When Your Own Bad Writing Makes You Sick

Ever look back and read work you’ve done in the past to realize it sucks so bad you almost feel physically ill?

Yep, that happened to me in a big way Sunday. The previous week my son started school on Wednesday, so I started working on my new novel with gusto (I’d been waiting all summer to start!), but realized I had some background information and research that needed to be done first. Then I got the bright idea to read the half completed first draft of my second novel (Dark Territories) over the weekend. God, what a horrible, awful, terrible disappointment that turned out to be.

I couldn’t even get all the way through two chapters before I decided I’d had enough, because I was real close to vomiting. Yeah, it was that bad. And I can’t even pinpoint one specific thing that was terrible. There was a well balanced amount of terribleness from stiff and completely out of character dialogue to plot leaps that would make a mountain goat proud. There were tie-ins from one story arc to another that left me wondering exactly how much I had to drink that day. And please don’t even get me started on my long windedness. I could probably make a schooner set sail with all that blustering air moving about in each scene.

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Taking Time Away From the Writing Journey

Don’t you just hate it when something comes along to interrupt your writing journey? Everything is scheduled out, deadlines are set, motivation to rush full steam ahead is not a problem- then the unthinkable happens. You go on vacation (maybe not such a bad thing), work requires a lot of overtime, you have a family emergency, you get the Flu, or some other reason life takes a sidetrack that wasn’t expected, or something that’s just down right inconvenient for your writing journey. It makes you groan deep within, because you know you’ll have to put your writing aside for a time in order to put your full focus onto the interruption.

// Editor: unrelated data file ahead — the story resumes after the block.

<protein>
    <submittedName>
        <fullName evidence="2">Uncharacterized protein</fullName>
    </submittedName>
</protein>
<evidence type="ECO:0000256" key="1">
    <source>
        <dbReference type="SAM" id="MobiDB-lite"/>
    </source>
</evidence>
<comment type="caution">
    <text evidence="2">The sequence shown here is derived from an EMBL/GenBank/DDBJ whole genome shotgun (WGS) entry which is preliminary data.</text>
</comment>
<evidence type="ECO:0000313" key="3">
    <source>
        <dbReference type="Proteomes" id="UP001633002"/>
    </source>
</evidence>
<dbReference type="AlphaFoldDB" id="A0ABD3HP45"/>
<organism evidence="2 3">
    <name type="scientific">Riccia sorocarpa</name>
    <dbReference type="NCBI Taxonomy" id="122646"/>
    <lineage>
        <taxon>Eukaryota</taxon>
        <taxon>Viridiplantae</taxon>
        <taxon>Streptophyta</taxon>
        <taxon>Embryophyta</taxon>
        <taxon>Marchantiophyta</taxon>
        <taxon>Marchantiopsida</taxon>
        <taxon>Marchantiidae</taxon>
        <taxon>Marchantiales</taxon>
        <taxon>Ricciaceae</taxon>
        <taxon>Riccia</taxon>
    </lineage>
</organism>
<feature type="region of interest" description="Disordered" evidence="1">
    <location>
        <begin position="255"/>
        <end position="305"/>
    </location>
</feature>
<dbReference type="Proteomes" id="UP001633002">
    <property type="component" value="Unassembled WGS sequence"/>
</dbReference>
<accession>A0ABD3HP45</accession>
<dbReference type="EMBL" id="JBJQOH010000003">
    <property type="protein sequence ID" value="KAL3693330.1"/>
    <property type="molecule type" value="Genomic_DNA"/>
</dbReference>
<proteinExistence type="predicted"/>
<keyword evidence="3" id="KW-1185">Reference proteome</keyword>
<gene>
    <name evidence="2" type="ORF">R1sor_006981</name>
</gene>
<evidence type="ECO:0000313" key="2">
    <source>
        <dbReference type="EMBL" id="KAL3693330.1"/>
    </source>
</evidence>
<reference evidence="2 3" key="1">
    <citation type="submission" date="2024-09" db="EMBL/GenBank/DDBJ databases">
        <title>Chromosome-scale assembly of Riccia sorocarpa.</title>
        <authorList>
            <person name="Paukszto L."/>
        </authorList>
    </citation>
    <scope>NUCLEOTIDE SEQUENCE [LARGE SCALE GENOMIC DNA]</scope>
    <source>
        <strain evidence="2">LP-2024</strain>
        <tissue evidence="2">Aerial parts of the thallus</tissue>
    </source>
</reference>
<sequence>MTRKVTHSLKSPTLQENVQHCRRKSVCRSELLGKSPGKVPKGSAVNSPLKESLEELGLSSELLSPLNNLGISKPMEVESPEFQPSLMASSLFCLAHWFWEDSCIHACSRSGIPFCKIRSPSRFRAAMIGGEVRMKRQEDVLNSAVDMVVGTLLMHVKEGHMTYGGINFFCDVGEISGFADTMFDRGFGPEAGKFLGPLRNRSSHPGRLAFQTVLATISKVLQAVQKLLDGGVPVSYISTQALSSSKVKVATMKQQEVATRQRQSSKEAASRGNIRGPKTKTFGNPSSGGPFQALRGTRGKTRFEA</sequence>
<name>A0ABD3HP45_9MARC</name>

I recently was the victim of a nasty strain of the Flu, which effectively wiped me out for 2 weeks soild. It came like a thief in the night and left me a pale version of myself. As I lay with aching head and raging fever, my only real though was that my writing would have to take a back seat and all my grand plans were gone. I knew even then, I’d have to take a break and climb the mountain of sick procrastination to get back to writing again at some point. It was one of those moments in the writing journey that can’t be avoided. And I realized that like it or not, taking a break from writing is necessary, even if it’s forced upon you.

I had to remind myself that in this situation, it’s important to give yourself permission to be less dedicated to writing and do something else besides be a writer. Sometimes giving your full attention to something else can be beneficial to you as a writer and your personal self. This allows for you to stop feeling guilty for not writing (which is a useless thing to feel) and it can actually broaden your experiences as a writer.

How does one get back to writing after time away? I think the best thing is to wait until you have fully disentangled yourself from the reason you where pulled from writing. Once this interruption is gone, it will be easier to focus on what needs to be done. It might be difficult to think of what should be next, because there is probably a mountain of things that need to be completed and caught up on. That’s usually when a deep breath comes in handy, so not to get too overwhelmed, and a reminder to take one step at a time. Enjoy each step and chalk the setback to a learning experience, or even a situation that might find itself in a story some day.

Give each moment deep concentration, whether the moment is good or bad. Look at all things as an opportunity to fill the notebook, even if it’s for a later time. Realize your imitations and work with them, not against them. It will make life so much easier in the long run. Enjoy each step that is taken, whether it’s on the path of writing, or a slight detour through the walk of life, because you’ll never know what’s around the next corner.